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I'm looking for public datasets that have a sort of "discontinuity" in them. Ideally, this discontinuity should be Coronavirus, and we should see a change in the distribution of the data after this discontiuity.

Any references would be greatly appreciated!

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  • can you define discontinuity please? ideally provide an example?
    – albert
    May 23 '20 at 18:26
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    Sure: that the distribution of the data changes. More formally, that you can train a random forest model so that it detects whether the data belongs to pre or post coronavirus successfully May 24 '20 at 10:55
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It's hard to define "after" since we are still in the middle of it. But the discontinuity surely exists between "before" and "during".

I would suggest something global and clean (machine readable), like the Google Mobility Data, which is available as global or regional CSV files.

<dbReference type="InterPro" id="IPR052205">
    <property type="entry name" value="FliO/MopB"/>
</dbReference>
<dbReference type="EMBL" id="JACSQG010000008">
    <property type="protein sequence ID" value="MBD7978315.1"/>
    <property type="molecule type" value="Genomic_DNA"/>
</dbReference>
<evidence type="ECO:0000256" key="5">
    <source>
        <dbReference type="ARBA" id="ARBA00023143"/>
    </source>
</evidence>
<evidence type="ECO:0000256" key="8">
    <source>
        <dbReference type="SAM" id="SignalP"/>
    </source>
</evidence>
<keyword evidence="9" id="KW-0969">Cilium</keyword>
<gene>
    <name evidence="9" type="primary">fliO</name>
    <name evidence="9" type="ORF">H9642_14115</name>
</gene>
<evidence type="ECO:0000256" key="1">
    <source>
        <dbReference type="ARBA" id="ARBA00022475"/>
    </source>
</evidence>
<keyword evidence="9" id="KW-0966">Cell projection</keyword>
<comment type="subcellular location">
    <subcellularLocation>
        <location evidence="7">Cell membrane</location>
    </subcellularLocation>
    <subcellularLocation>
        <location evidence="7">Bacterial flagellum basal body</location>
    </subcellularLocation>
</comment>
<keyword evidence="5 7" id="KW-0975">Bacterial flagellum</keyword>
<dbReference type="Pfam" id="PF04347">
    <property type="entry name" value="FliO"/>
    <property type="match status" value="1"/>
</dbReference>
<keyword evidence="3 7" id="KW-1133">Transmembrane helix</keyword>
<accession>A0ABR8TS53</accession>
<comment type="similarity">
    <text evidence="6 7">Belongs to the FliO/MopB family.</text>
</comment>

https://www.google.com/covid19/mobility/

The data shows how visits to places, such as grocery stores and parks, are changing in each geographic region.

https://www.google.com/covid19/mobility/data_documentation.html?hl=en

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Perhaps you would be interested in a pre and post COVID-19 look at deaths (spoiler alert: you will notice a sudden increase in deaths in 2020). CDPH has published a query tool for top reportable causes-of-death data by demographic breakdowns with their California Vital Data Query Tool, it is free to register and you can get relatively up-to-date counts of deaths by reportable cause-of-death.

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